Long time Blue Jays infielder Dámaso García dies at 63

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Enrique Rojas of ESPN reports that long time Blue Jays infielder Dámaso García has died at 63.

García played for 11 seasons in Major League Baseball, seven of which came for the Blue Jays, where he formed a well-regarded double play combination with shortstop Tony Fernandez, who also recently passed away. He began his career with the Yankees, who signed him out of the Dominican Republic in 1975. He was part of a big trade that sent him, Chris Chambliss and Paul Mirabella to Toronto for Tom Underwood, Rick Cerone and Ted Wilborn. García would end his career with short stints for the Braves and Expos.

García was a two-time All Star, in 1984 and 1985. He was the Silver Slugger winner at second base in 1982 when he hit .310/.338/.399 and stole 54 bases. He had a nearly identical offensive season the following year. Those were his two best at the plate. García also played for Tigres del Licey in the Dominican Republic, represented his country on its national team, and served as the president of the Dominican Republic player’s union.

García’s career came to an end following the 1989 season. A year later he was diagnosed with a malignant brain tumor in 1990, the surgery and recovery from which impacted his mobility. He recovered enough, however, to throw out the first pitch of a Blue Jays playoff game in 1992. In retirement he ran a baseball camp in the Dominican Republic for children who have hemophilia, which is a condition that his oldest son has.

RHP Fairbanks, Rays agree to 3-year, $12 million contract

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ST. PETERSBURG, Fla. — Reliever Pete Fairbanks and the Tampa Bay Rays avoided arbitration when they agreed Friday to a three-year, $12 million contract that could be worth up to $24.6 million over four seasons.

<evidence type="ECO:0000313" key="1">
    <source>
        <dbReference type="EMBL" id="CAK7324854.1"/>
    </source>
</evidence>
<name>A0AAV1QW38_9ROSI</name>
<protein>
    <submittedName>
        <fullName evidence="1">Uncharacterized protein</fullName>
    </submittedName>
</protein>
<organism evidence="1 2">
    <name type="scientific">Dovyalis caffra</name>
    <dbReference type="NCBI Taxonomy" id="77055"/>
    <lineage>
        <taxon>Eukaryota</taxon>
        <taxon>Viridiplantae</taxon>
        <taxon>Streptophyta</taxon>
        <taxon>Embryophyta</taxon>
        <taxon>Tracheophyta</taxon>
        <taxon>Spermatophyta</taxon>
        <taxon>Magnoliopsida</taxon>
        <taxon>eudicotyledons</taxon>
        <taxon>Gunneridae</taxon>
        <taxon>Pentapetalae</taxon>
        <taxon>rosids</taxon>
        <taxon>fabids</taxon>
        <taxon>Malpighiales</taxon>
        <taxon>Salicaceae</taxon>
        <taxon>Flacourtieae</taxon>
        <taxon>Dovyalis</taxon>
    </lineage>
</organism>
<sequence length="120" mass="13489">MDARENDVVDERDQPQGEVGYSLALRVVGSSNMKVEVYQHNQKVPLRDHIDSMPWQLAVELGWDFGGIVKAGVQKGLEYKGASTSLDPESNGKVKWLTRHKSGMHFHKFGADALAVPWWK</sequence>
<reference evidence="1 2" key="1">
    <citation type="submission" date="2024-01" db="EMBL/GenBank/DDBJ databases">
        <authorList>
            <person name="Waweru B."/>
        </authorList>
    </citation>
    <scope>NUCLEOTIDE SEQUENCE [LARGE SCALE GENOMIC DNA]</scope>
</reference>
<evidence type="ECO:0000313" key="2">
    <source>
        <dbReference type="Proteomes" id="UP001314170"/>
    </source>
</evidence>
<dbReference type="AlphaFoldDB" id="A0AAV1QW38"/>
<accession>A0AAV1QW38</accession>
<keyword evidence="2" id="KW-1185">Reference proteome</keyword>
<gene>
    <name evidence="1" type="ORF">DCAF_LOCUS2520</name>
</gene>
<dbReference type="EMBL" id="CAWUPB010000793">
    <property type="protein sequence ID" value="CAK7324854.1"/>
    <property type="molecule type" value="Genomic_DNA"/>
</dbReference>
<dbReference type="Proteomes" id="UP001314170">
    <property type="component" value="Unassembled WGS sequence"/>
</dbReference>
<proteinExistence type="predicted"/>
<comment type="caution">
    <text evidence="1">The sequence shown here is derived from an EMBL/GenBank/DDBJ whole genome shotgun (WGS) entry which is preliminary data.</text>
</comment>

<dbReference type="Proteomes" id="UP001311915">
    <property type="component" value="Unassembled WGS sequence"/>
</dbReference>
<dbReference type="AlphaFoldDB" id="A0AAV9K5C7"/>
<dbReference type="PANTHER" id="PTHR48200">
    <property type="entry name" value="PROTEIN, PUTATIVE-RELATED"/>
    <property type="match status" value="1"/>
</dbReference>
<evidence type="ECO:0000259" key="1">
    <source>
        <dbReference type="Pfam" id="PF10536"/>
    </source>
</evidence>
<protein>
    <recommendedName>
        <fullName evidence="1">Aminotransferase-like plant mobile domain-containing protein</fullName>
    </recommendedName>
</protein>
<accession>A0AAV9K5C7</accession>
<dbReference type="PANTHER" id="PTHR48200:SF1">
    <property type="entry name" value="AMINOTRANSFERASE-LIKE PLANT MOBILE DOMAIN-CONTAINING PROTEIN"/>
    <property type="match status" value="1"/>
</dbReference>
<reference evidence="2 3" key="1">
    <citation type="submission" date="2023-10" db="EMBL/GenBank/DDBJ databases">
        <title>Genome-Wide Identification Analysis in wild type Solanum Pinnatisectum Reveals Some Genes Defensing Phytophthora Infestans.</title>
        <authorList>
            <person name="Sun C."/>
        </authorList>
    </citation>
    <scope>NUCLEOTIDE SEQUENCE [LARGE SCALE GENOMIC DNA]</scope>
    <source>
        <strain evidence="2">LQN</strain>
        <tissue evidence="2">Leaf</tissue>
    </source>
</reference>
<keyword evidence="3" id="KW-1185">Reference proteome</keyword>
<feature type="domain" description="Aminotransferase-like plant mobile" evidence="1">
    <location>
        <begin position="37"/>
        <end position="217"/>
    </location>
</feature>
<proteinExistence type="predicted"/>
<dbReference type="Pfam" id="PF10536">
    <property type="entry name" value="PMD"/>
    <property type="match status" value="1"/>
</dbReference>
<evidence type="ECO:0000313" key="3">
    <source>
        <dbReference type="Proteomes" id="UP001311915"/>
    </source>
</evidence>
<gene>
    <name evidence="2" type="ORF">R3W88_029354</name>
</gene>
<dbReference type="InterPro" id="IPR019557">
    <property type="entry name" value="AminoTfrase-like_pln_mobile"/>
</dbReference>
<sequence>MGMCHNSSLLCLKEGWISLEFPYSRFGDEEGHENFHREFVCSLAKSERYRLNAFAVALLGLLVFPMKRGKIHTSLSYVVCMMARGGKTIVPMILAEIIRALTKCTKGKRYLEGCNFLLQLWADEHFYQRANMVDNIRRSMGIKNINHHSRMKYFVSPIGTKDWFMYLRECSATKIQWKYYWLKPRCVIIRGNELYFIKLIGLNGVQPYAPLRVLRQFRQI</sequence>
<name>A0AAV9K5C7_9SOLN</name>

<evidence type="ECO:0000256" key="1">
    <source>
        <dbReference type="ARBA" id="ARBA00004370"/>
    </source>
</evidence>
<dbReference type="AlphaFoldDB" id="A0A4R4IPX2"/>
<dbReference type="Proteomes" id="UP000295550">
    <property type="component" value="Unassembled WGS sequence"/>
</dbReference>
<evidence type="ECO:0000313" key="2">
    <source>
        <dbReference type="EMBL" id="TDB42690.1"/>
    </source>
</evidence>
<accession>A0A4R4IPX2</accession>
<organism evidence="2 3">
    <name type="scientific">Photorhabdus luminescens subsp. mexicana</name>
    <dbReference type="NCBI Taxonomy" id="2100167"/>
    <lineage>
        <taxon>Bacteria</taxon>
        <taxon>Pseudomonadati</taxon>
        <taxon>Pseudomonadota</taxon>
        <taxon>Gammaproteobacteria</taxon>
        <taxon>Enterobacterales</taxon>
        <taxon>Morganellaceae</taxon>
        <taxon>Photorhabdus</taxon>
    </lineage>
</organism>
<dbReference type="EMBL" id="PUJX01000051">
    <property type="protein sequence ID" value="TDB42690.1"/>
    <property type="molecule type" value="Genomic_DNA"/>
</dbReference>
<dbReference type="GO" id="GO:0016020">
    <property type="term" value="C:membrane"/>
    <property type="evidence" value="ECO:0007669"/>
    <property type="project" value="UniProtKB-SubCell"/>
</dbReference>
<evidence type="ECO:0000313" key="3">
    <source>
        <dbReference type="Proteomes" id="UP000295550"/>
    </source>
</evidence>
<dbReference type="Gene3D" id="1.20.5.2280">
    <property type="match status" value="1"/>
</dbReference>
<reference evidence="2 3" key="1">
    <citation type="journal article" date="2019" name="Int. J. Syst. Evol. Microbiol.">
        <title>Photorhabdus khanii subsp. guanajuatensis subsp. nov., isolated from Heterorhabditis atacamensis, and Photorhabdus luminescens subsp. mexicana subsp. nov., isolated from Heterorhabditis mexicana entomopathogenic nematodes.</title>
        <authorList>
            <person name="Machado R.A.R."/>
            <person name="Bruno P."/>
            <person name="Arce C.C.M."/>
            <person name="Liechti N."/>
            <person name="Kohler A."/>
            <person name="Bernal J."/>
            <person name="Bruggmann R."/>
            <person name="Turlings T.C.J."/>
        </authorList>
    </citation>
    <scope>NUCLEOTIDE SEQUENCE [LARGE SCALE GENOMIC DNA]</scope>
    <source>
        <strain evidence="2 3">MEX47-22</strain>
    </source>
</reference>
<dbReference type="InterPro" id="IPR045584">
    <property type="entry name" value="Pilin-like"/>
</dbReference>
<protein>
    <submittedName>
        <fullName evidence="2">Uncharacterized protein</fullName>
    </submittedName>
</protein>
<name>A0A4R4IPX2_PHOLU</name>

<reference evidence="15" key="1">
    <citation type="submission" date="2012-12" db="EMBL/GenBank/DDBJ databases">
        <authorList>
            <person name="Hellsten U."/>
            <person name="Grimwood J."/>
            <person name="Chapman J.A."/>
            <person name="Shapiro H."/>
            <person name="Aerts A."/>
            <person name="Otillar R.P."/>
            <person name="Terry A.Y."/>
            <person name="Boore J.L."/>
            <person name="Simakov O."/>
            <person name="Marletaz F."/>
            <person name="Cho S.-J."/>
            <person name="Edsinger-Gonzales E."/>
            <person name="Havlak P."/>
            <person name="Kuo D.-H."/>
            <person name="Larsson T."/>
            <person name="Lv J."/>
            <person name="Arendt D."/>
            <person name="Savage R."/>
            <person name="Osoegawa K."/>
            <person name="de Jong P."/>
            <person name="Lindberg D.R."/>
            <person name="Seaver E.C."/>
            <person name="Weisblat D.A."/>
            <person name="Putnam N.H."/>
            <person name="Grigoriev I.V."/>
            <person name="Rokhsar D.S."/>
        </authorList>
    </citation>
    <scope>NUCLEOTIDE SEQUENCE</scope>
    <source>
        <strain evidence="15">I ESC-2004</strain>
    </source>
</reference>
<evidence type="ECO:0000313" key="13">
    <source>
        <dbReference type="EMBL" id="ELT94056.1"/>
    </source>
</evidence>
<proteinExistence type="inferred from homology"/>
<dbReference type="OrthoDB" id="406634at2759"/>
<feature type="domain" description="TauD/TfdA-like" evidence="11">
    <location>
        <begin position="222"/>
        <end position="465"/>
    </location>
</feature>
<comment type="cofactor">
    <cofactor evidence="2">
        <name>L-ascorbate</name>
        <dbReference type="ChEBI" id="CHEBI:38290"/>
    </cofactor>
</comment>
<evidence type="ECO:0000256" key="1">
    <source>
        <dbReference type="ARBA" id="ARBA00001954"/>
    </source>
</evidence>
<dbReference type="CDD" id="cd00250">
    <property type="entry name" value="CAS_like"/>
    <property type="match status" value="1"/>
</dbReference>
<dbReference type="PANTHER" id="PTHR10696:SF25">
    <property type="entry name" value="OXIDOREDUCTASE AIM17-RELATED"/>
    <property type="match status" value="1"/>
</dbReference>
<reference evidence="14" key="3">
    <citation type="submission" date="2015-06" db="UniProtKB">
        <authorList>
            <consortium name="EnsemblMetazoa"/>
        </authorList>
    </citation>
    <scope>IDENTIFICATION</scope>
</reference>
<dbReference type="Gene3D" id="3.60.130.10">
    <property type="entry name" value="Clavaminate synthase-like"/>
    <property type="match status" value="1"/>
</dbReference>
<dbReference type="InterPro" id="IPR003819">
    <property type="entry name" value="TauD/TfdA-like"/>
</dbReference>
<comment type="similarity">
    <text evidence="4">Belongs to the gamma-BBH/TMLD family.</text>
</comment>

The deal includes salaries of $3,666,666 this year and $3,666,667 in each of the next two seasons. The Rays have a $7 million option for 2026 with a $1 million buyout.

His 2024 and 2025 salaries could increase by $300,000 each based on games finished in the previous season: $150,000 each for 35 and 40.

Tampa Bay’s option price could increase by up to $6 million, including $4 million for appearances: $1 million each for 60 and 70 in 2025; $500,000 for 125 from 2023-25 and $1 million each for 135, 150 and 165 from 2023-25. The option price could increase by $2 million for games finished in 2025: $500,000 each for 25, 30, 35 and 40.

Fairbanks also has a $500,000 award bonus for winning the Hoffman/Rivera reliever of the year award and $200,000 for finishing second or third.

The 29-year-old right-hander is 11-10 with a 2.98 ERA and 15 saves in 111 appearances, with all but two of the outings coming out of the bullpen since being acquired by the Rays from the Texas Rangers in July 2019.

Fairbanks was 0-0 with a 1.13 ERA in 24 appearances last year after beginning the season on the 60-day injured list with a right lat strain.

Fairbanks made his 2022 debut on July 17 and tied for the team lead with eight saves despite being sidelined more than three months. In addition, he is 0-0 with a 3.60 ERA in 12 career postseason appearances, all with Tampa Bay.

He had asked for a raise from $714,400 to $1.9 million when proposed arbitration salaries were exchanged Jan. 13, and the Rays had offered for $1.5 million.

Fairbanks’ agreement was announced two days after left-hander Jeffrey Springs agreed to a $31 million, four-year contract with Tampa Bay that could be worth $65.75 million over five seasons.

Tampa Bay remains scheduled for hearings with right-handers Jason Adam and Ryan Thompson, left-hander Colin Poche, third baseman Yandy Diaz and outfielder Harold Ramirez.